Moravian Spice Cookies

Time to bake more cookies!

We all long for things familiar, things remembered from our childhood. Especially when it comes to cookies. In my family the holidays were framed by a huge array of fancy cookies, no chocolate chips or peanut butters for my relatives but we had spritz, springerly, butter horns, almond crescents, Russian tea cakes, candy cane cookies, and sugar cookies rolled, cut into Christmas shapes like trees, bells, stars or reindeer and sprinkled with fancy colored sugars. So going gluten free meant finding ways to re-create the special cookies I loved. My first effort was the Russian tea cakes and the results were utterly delicious. Last year I made spritz cookies and they were a big hit. This year I have the newest cookbook by Annalise Roberts, “The Heirloom Collection” and so far nothing has disappointed. If you like to bake gf it is a must purchase, not just for cookies but tarts and lots of other tasty treats.

Today I bring you her Moravian Spice Cookies. I chose them for many reasons – the memories of spicy cookies being foremost. I am blogging this recipe for a friend who avoids chocolate as well as gluten: makes it hard to find great cookies. I think you will love this cookie for its flavor and crisp texture. I live not far from Bethlehem which is the home base for the Moravian Church.  You can buy these cookies in the Moravian Book Shop but probably not gluten free.  So now those who can’t eat gluten can have them to enjoy this holiday season.  xmas cookies 007xmas cookies 005

You can cut them out in shapes but I found I liked to mostly make diamonds using a sharp knife. I did do some hearts and ornament shapes but it was tough going to get them off the wax paper and onto the baking sheet without distorting their original shape. You can take her advice and chill them further to facilitate the moving process.  I do love them any shape they are!

 

Moravian Spice Cookies

1 1/4 cup brown rice blend (recipe below)
1 tsp. baking soda
1 tsp. cinnamon
1 tsp. ginger
1/2 tsp. cloves
¾ tsp. xanthan gum
¼ tsp. salt
3 tbsp. butter or vegetable shortening (room temp)
¼ cup packed dark brown sugar
1/3 cup molasses

Directions: First combine the dry ingredients in a small bowl; mix well.
Beat shortening, brown sugar and molasses in your big mixer bowl until smooth, add flour mixture and blend until well combined. Shape dough into two disks, chill about 30 minutes, lay between two sheets of wax paper, roll into a very thin (1/8 inch thick) sheet. Cut into 2 inch or less shapes, move with spatula onto a cookie sheet lined with parchment paper. If they are sticky and hard to lift up return the sheet to the freezer for a few minutes until they are stiff enough to move. Bake at 325 degrees for 8-11 minutes. Make sure they are fully baked or they won’t be crisp. Leave on the cookie sheet a minute before moving to a cooling rack. Store in an airtight cookie jar or tin.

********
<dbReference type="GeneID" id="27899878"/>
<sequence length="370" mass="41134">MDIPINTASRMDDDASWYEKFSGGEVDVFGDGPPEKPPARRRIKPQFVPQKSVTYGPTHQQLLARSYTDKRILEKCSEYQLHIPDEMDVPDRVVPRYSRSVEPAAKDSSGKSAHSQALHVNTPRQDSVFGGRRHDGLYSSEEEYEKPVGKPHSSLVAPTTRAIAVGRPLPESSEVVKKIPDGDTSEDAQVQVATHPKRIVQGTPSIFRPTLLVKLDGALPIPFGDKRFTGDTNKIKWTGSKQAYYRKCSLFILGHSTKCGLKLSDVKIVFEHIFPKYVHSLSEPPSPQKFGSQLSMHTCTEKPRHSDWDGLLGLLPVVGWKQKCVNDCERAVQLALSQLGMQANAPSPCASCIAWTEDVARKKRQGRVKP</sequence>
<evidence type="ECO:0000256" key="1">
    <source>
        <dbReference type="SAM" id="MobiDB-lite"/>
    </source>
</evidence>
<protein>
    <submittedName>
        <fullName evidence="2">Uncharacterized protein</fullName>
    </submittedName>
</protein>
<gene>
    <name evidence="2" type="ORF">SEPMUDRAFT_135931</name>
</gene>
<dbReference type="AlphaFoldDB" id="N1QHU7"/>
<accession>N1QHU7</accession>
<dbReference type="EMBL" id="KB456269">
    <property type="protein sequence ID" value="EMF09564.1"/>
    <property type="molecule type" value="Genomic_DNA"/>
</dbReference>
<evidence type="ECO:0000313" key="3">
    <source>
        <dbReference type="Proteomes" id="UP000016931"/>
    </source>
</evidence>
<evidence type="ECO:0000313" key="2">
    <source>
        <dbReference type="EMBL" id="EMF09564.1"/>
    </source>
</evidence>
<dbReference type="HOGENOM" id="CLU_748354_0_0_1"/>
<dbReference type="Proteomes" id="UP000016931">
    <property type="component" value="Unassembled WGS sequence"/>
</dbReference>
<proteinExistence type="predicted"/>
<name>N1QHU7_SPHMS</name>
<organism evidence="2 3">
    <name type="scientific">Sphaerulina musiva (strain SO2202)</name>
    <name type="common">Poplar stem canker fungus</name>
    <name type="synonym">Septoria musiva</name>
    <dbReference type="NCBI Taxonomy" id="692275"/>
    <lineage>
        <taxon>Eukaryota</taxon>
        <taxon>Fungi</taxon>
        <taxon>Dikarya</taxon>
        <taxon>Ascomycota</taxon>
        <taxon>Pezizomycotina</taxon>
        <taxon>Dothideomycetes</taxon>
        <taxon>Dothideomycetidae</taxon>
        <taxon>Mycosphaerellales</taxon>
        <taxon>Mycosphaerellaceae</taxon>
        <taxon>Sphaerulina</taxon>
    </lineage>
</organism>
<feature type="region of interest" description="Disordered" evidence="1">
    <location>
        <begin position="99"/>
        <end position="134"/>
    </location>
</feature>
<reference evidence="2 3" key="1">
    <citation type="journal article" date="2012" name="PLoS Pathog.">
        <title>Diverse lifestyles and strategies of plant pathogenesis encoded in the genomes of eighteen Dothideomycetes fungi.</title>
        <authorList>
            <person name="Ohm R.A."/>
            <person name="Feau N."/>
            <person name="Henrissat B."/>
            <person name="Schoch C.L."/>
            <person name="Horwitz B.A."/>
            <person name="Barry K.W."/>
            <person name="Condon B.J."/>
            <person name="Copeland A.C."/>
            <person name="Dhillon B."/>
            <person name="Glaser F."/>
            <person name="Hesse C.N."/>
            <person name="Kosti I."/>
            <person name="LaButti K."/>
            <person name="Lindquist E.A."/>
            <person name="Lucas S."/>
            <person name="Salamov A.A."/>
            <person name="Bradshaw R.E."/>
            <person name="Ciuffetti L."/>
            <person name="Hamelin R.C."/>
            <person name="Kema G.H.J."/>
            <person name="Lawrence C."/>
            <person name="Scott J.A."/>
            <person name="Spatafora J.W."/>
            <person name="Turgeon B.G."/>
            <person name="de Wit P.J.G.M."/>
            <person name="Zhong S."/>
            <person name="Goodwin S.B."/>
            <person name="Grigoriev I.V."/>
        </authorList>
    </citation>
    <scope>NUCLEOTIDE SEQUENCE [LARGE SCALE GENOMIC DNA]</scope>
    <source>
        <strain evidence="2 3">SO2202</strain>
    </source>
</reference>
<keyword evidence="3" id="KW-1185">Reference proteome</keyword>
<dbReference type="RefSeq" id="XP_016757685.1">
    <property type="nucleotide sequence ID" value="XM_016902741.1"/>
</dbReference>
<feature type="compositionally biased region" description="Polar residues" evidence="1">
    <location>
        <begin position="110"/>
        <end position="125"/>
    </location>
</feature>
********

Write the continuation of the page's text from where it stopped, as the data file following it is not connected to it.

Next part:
Spicy and crisp. Great with a cup of coffee or tea! Annalise says you can reduce the spices for less zing; 3/4 tsp. cinnamon, ¾ tsp. ginger and ½ or less of cloves.
Brown Rice Flour Mix (same as King Arthur GF flour)
2 c brown rice flour
2/3 c potato starch
1/3 c tapioca flour

Shoe Fly Pie…a Pennsylvania Tradition!

This sweet pie is a Pennsylvania Dutch tradition. It is quick to go together, needs neither refrigeration, nor a long chilling down before consuming it, pleases most everyone and best of all it can be made in any season; no fruit needed.  It wasn’t too hard to change from my old recipe to a gluten free version.  I recommend it for celiacs who miss that old time flavor of shoe fly pie.  Note: some folk say shoo fly pie but my recipe used the spelling you see in this post.  I believe either is appropriate.

I know folks who shy away from gluten free baking thinking it is too complicated.  Well, this is the year I feature pies and this is the easiest pie around so I dedicate this to a few friends who have been too scared to bake gf.  You can do this one! If you want, buy a ready made uncooked crust but I swear that with a stand mixer this is the easiest and best gf crust around.

This shoe fly pie recipe is a blending of the filling I have used for years, (my sister Margie gave me the recipe a long time ago) and the pie crust and crumb recipes from Annalise Robert’s cookbook, Gluten-Free Baking Classics.  Her cookbook is a fabulous resource and I can’t recommend it enough to anyone trying to bake gluten free for a family member.

My shoe fly pie is considered a “wet bottom” pie; not too crumbish.  If you want it drier use ½ cup molasses and ½ cup water.  I love it soft and moist so my version always is a wet bottom shoe fly pie.

Angie’s Shoe Fly Pie

 

Crust:

1 c plus 2 tbsp brown rice flour mix (at bottom of recipe)

2 tbsp sweet rice flour

1 Tbps. granulated sugar

½ tsp xanthan gum

¼ tsp salt

6 Tbps. cold butter cut into 6 chunks

1 lg egg

2 tsp fresh orange or lemon juice

Spray 9 inch metal pie pan with cooking spray.